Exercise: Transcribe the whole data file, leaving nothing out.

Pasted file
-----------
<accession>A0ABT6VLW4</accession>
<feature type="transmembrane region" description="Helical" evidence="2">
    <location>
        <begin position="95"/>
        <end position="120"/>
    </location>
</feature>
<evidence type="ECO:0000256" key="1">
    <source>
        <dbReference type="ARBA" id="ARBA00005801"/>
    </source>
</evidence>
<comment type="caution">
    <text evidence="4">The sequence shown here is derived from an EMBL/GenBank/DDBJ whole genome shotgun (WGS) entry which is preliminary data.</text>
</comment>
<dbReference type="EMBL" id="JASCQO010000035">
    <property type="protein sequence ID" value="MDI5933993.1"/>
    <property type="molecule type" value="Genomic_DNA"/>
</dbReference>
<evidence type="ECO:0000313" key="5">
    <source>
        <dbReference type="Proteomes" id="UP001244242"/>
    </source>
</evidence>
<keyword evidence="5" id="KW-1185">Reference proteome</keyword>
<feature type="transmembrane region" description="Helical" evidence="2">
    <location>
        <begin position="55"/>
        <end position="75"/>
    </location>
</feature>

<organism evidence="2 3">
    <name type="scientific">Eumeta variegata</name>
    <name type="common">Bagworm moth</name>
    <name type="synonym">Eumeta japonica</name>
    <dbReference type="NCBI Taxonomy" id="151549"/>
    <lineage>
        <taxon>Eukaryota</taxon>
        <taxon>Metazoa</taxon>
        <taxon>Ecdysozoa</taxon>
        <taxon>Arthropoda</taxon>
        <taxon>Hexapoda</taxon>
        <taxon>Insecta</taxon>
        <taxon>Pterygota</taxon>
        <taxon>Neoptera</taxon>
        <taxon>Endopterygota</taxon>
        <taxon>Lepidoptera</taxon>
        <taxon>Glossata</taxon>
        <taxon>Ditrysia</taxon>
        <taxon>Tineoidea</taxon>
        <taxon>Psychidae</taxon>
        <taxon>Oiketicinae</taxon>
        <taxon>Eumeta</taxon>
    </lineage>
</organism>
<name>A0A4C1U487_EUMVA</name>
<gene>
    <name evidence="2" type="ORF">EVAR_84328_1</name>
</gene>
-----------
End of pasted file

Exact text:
<accession>A0ABT6VLW4</accession>
<feature type="transmembrane region" description="Helical" evidence="2">
    <location>
        <begin position="95"/>
        <end position="120"/>
    </location>
</feature>
<evidence type="ECO:0000256" key="1">
    <source>
        <dbReference type="ARBA" id="ARBA00005801"/>
    </source>
</evidence>
<comment type="caution">
    <text evidence="4">The sequence shown here is derived from an EMBL/GenBank/DDBJ whole genome shotgun (WGS) entry which is preliminary data.</text>
</comment>
<dbReference type="EMBL" id="JASCQO010000035">
    <property type="protein sequence ID" value="MDI5933993.1"/>
    <property type="molecule type" value="Genomic_DNA"/>
</dbReference>
<evidence type="ECO:0000313" key="5">
    <source>
        <dbReference type="Proteomes" id="UP001244242"/>
    </source>
</evidence>
<keyword evidence="5" id="KW-1185">Reference proteome</keyword>
<feature type="transmembrane region" description="Helical" evidence="2">
    <location>
        <begin position="55"/>
        <end position="75"/>
    </location>
</feature>

<organism evidence="2 3">
    <name type="scientific">Eumeta variegata</name>
    <name type="common">Bagworm moth</name>
    <name type="synonym">Eumeta japonica</name>
    <dbReference type="NCBI Taxonomy" id="151549"/>
    <lineage>
        <taxon>Eukaryota</taxon>
        <taxon>Metazoa</taxon>
        <taxon>Ecdysozoa</taxon>
        <taxon>Arthropoda</taxon>
        <taxon>Hexapoda</taxon>
        <taxon>Insecta</taxon>
        <taxon>Pterygota</taxon>
        <taxon>Neoptera</taxon>
        <taxon>Endopterygota</taxon>
        <taxon>Lepidoptera</taxon>
        <taxon>Glossata</taxon>
        <taxon>Ditrysia</taxon>
        <taxon>Tineoidea</taxon>
        <taxon>Psychidae</taxon>
        <taxon>Oiketicinae</taxon>
        <taxon>Eumeta</taxon>
    </lineage>
</organism>
<name>A0A4C1U487_EUMVA</name>
<gene>
    <name evidence="2" type="ORF">EVAR_84328_1</name>
</gene>